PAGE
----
1.83 4.58 -0.66 1.38 0.92

1.00 3.50 0.05 1.61 1.10

-0.04 2.35

3.44 2.19

-3.40 2.41

0.09 2.11

-0.17 0.40

-1.08 0.37

0.06 0.98

-0.16 0.98

-0.64 1.41

0.07 1.03

-0.27 1.09

2.36 0.93

Growth Rates

Federal State & Local 22

U.S. Forecast

2010Q4


U . S . F o r eca s t Tab l e s Table 6. Quarterly Table 6. Quarterly Employment Employment 2007Q3 2007Q4 2008Q1 2008Q2 2008Q3 2008Q4 2009Q1 2009Q2 2009Q3 2009Q4 2010Q1 2010Q2 2010Q3 2010Q4 Employment (Millions) Total Nonfarm Employment Private Nonfarm Mining Construction Manufacturing Trade, Transportation, and Utilities Transportation & Warehousing Financial Activities

138.3 116.0 0.7

138.6 116.3 0.7

138.9 116.6 0.7

139.3 116.9 0.7

139.8 117.3 0.7

140.3 117.8 0.6

140.9 118.3 0.6

141.4 118.8 0.6

142.0 119.3 0.6

142.5 119.8 0.6

143.0 120.1 0.6

143.5 120.5 0.6

143.9 121.0 0.6

144.2 121.3 0.6

7.6 14.1 26.5

7.6 14.1 26.6

7.5 14.0 26.8

7.4 14.0 26.9

7.4 13.9 27.0

7.5 13.9 27.1

7.5 13.9 27.2

7.5 13.9 27.3

7.5 13.9 27.4

7.6 13.9 27.5

7.7 13.9 27.5

7.7 13.9 27.6

7.8 13.9 27.7

7.8 13.9 27.8

4.6 8.5

4.6 8.5

4.6 8.4

4.7 8.5

4.7 8.5

4.7 8.5

4.8 8.6

4.8 8.6

4.9 8.7

4.9 8.7

4.9 8.8

5.0 8.8

5.0 8.8

5.1 8.8

Education & Health

18.4

18.5

Professional & Business Services Information

18.0 3.1

18.1 3.1

18.6 18.2 3.1

18.6 18.3 3.1

18.7 18.5 3.1

18.8 18.7 3.1

18.9 18.9 3.1

19.0 19.2 3.0

19.1 19.4 3.0

19.1 19.6 3.0

19.2 19.7 3.0

19.2 19.9 3.0

19.3 20.1 3.0

19.3 20.1 3.1

Leisure & Hospitality Government

13.6 22.2

13.6 22.3

13.8 22.4

13.9 22.4

13.9 22.5

14.0 22.5

14.1 22.6

14.1 22.6

14.1 22.7

14.1 22.7

14.2 22.9

14.3 22.9

14.3 22.9

14.4 22.9

Federal State & Local

2.7 19.5

2.7 19.6

2.7 19.7

2.7 19.7

2.7 19.8

2.7 19.8

2.7 19.9

2.7 19.9

2.7 20.0

2.7 20.0

2.8 20.1

2.8 20.1

2.7 20.2

2.7 20.2

Total Nonfarm Employment Private Nonfarm Mining

1.07 1.25 1.18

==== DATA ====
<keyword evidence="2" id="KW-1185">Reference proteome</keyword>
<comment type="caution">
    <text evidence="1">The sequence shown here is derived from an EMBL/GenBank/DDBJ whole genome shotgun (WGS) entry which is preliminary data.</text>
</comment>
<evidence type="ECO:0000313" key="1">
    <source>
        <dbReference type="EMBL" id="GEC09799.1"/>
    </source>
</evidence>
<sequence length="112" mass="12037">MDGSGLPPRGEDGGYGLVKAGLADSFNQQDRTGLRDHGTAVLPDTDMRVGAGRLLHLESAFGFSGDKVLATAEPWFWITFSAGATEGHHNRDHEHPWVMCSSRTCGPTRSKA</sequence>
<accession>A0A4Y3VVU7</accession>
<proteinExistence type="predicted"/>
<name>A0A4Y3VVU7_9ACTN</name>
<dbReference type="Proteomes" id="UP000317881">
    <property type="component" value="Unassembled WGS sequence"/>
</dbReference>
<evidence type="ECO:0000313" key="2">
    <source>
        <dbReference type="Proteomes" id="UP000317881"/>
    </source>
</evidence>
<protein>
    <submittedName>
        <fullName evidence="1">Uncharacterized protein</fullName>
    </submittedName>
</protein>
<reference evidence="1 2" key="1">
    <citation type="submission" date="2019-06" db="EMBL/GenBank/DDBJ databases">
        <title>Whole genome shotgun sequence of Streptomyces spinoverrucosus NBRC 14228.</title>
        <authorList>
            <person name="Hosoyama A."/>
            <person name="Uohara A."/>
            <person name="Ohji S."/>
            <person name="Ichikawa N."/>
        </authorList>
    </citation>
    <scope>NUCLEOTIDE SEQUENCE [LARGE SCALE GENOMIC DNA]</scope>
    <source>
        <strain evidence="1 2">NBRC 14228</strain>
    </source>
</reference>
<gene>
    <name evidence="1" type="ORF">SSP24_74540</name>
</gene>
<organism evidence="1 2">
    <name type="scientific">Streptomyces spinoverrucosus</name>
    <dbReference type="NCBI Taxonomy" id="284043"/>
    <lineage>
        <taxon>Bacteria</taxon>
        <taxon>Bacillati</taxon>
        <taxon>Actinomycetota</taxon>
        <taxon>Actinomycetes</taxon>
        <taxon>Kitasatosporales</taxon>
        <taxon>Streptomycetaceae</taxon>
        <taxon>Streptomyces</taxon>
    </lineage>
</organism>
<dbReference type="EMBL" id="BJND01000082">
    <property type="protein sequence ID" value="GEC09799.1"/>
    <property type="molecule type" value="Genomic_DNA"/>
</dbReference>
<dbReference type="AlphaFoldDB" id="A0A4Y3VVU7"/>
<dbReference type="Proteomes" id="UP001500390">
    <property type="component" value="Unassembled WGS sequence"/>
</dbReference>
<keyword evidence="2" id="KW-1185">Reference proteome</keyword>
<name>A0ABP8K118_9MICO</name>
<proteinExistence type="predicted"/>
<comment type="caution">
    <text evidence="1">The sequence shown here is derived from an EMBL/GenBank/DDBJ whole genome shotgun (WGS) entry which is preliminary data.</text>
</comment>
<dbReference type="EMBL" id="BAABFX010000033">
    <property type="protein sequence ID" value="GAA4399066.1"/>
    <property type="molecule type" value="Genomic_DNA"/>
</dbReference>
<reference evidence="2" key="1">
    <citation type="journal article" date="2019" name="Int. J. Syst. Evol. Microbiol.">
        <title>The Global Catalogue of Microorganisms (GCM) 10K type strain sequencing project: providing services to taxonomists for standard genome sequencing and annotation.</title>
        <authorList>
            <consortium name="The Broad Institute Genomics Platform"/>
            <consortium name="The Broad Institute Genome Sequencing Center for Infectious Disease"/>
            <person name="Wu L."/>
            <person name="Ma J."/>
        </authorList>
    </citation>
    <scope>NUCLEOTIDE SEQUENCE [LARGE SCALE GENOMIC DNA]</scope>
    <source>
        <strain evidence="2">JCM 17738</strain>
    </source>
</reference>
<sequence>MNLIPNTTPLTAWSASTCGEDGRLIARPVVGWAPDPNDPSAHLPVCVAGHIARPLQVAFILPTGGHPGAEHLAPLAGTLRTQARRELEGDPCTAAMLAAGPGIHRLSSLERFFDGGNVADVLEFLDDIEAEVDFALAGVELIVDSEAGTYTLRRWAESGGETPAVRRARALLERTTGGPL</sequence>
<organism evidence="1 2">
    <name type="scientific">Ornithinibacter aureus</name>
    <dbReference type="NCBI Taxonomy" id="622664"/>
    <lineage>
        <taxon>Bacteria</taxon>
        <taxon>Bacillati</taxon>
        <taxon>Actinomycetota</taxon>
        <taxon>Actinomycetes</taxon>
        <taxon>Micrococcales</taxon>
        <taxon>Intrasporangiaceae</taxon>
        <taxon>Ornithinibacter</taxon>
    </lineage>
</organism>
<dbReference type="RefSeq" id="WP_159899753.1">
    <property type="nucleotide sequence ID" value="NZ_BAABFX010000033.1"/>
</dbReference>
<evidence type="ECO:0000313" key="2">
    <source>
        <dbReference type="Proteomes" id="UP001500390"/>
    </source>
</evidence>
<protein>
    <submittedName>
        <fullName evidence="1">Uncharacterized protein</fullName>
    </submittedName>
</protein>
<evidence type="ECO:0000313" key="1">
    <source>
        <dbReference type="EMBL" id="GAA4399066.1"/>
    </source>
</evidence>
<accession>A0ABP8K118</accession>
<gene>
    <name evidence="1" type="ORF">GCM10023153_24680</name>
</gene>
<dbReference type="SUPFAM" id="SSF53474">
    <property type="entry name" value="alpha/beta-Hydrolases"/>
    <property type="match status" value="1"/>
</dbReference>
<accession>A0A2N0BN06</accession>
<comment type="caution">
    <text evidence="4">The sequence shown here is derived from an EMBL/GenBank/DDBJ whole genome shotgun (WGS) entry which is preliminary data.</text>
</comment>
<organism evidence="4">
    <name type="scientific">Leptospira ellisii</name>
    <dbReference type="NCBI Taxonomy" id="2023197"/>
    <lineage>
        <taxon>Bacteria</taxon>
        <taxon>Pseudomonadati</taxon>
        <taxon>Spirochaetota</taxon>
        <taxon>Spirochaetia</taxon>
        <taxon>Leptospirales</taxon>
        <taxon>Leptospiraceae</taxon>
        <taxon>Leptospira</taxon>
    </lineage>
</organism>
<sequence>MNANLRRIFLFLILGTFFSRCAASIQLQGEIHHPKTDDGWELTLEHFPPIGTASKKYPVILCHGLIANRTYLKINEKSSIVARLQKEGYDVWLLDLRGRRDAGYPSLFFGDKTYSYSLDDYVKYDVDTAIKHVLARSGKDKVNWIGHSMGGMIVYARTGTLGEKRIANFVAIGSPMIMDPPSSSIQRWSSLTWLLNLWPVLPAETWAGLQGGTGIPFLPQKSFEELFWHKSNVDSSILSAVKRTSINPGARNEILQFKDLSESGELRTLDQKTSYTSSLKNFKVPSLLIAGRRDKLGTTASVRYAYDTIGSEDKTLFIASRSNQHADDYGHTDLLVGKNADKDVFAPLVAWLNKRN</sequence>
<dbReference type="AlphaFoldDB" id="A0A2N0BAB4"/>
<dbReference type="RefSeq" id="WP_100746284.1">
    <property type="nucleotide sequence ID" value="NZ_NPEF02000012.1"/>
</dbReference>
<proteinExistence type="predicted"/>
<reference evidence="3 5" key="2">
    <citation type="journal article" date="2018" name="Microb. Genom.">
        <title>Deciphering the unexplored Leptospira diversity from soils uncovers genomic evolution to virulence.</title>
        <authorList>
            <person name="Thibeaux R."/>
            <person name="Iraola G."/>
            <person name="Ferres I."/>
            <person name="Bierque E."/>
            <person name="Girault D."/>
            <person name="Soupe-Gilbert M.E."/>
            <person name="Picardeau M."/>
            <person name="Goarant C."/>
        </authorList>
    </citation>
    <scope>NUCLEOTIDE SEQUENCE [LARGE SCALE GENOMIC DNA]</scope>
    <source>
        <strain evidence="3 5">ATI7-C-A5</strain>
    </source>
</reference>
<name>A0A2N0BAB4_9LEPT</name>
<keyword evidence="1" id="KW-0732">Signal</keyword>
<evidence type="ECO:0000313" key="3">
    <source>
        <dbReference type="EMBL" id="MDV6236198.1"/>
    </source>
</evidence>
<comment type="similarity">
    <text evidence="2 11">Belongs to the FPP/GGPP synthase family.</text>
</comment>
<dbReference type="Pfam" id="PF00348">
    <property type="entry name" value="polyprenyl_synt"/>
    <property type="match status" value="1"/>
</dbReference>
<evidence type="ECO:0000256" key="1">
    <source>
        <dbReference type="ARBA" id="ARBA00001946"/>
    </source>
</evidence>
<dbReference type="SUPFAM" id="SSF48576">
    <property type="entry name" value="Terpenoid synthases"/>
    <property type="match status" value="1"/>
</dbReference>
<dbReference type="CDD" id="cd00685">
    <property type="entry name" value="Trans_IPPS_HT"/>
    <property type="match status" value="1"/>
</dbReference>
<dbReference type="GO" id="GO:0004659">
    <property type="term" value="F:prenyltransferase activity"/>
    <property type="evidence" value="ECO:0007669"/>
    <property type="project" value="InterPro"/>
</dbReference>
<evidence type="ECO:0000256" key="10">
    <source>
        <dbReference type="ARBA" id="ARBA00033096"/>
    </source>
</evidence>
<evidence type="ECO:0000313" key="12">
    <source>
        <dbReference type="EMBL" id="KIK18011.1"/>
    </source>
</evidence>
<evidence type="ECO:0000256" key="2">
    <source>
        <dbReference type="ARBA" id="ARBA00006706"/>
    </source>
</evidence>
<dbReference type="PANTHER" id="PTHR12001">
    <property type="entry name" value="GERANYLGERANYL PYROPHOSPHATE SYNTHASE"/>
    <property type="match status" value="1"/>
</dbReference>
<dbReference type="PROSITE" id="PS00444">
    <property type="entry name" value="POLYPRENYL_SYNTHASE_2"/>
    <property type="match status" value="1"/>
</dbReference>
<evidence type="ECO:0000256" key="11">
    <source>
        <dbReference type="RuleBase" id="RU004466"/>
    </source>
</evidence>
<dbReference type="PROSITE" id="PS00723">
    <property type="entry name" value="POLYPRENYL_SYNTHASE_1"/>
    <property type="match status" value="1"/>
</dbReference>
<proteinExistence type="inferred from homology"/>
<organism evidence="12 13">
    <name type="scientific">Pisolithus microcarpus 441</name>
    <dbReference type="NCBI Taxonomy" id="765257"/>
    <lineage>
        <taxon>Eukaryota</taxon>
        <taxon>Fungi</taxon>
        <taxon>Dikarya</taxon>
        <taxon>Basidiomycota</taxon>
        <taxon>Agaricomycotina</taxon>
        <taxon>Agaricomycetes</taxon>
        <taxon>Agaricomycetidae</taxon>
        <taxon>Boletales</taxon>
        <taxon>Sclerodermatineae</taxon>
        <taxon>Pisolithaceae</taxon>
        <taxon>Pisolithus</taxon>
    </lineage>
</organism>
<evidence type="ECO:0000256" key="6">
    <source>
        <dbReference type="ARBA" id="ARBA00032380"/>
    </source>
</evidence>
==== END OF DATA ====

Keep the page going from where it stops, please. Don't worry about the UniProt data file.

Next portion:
0.96 0.93 -0.69

0.98 0.98 -0.90

1.19 1.23 -1.34

1.31 1.38 -0.12

1.44 1.53 -1.85

1.61 1.75 -1.38

1.65 1.80 -2.53

1.49 1.61 -3.94

1.47 1.53 -4.13

1.45 1.18 -5.28

1.32 1.47 -5.07

1.11 1.50 -5.58

0.93 1.08 -4.57

Construction Manufacturing Trade, Transportation, and Utilities Transportation & Warehousing Financial Activities

-0.99 -0.34 1.25 3.39 0.74

-2.83 0.37 1.22 3.53 -0.91

-4.88 -2.26 2.56 3.98 -0.35

-2.74 -0.59 1.55 2.45 0.26

-0.96 -0.63 1.49 2.91 1.95

1.22 -1.06 1.32 2.41 2.26

1.13 -0.60 1.42 3.02 2.42

1.31 -0.06 2.11 4.05 1.79

2.48 0.04 1.54 3.96 2.26

3.08 0.13 1.25 3.46 2.09

3.18 -0.09 0.43 2.86 1.59

2.83 -0.08 1.08 3.26 1.21

2.35 0.40 1.20 3.48 1.33

1.51 0.31 0.85 2.91 1.28

Education & Health Professional & Business Services Information Leisure & Hospitality Government

2.98 1.76 0.26 1.92 0.12

1.80 3.05 -2.87 0.94 1.12

0.93 2.70 -2.90 4.24 1.00

1.77 2.51 0.92 3.52 0.95

2.17 3.70 1.92 0.58 0.95

2.01 4.23 -0.63 1.95 0.99

1.94 5.25 -2.30 2.04 0.85

1.72 5.18 -1.15 0.67 0.87

1.41 4.66 -0.44 -0.05 0.87

1.14 3.56 0.03 1.37 1.15

0.86 2.82 -0.19 1.99 2.90

0.76 3.67 0.43 2.19 0.50

0.85 3.10 0.76 2.15 -0.90

0.61 1.59 0.71 2.06 0.12

-1.42 0.33

1.11 1.12

0.33 1.09

0.22 1.05

-0.04 1.09

-0.55 1.20

-0.87 1.09

-0.52 1.05

-0.36 1.04

2.89 0.91

17.61 0.91

-2.27 0.89

-13.47 0.87

-5.26 0.85

Growth Rates

Federal State & Local

Table 7. Quarterly Implicit Price Deflators (2000=100) Table 7. Quarterly Implicit Price Deflators (2000=100) 2007Q3

2007Q4

2008Q1

2008Q2

2008Q3

2008Q4

2009Q1

2009Q2

2009Q3

2009Q4

2010Q1

2010Q2

2010Q3

2010Q4

GDP Consumption Durables

119.8 117.8 87.2

120.3 118.2 86.9

121.1 118.7 86.7

121.7 119.3 86.5

122.3 120.0 86.5

122.9 120.5 86.4

123.6 121.0 86.4

124.2 121.6 86.3

124.8 122.2 86.2

125.4 122.7 86.1

126.1 123.3 85.9

126.7 123.8 85.7

127.3 124.4 85.5

128.0 124.9 85.3

Motor Vehicles Furniture Other Durables Nondurables Food

98.4 70.0 99.8 118.4 120.5

98.5 69.2 100.0 118.3 121.5

98.7 68.5 100.2 118.5 121.9

99.1 67.8 100.4 118.9 122.4

99.7 67.2 100.6 119.6 122.9

100.3 66.6 100.9 119.8 123.4

100.8 66.0 101.1 120.0 123.9

101.4 65.4 101.3 120.7 124.5

101.8 64.8 101.5 121.2 125.1

102.2 64.2 101.6 121.5 125.6

102.5 63.6 101.7 122.0 126.1

102.7 63.1 101.8 122.3 126.6

Clothing & Shoes Gasoline & Oil Fuel Services Housing

89.3 183.7 189.9 124.9 125.1

89.3 174.4 185.2 125.7 125.7

89.3 172.9 176.8 126.6 126.5

89.3 174.2 175.8 127.5 127.2

89.3 177.6 178.6 128.4 128.0

89.2 174.6 176.2 129.2 128.8

89.2 172.2 173.5 130.0 129.6

89.2 174.6 174.3 130.8 130.3

89.2 175.5 173.9 131.6 131.1

89.1 173.8 172.9 132.4 131.8

88.9 174.5 173.4 133.2 132.6

88.8 173.7 172.6 134.0 133.4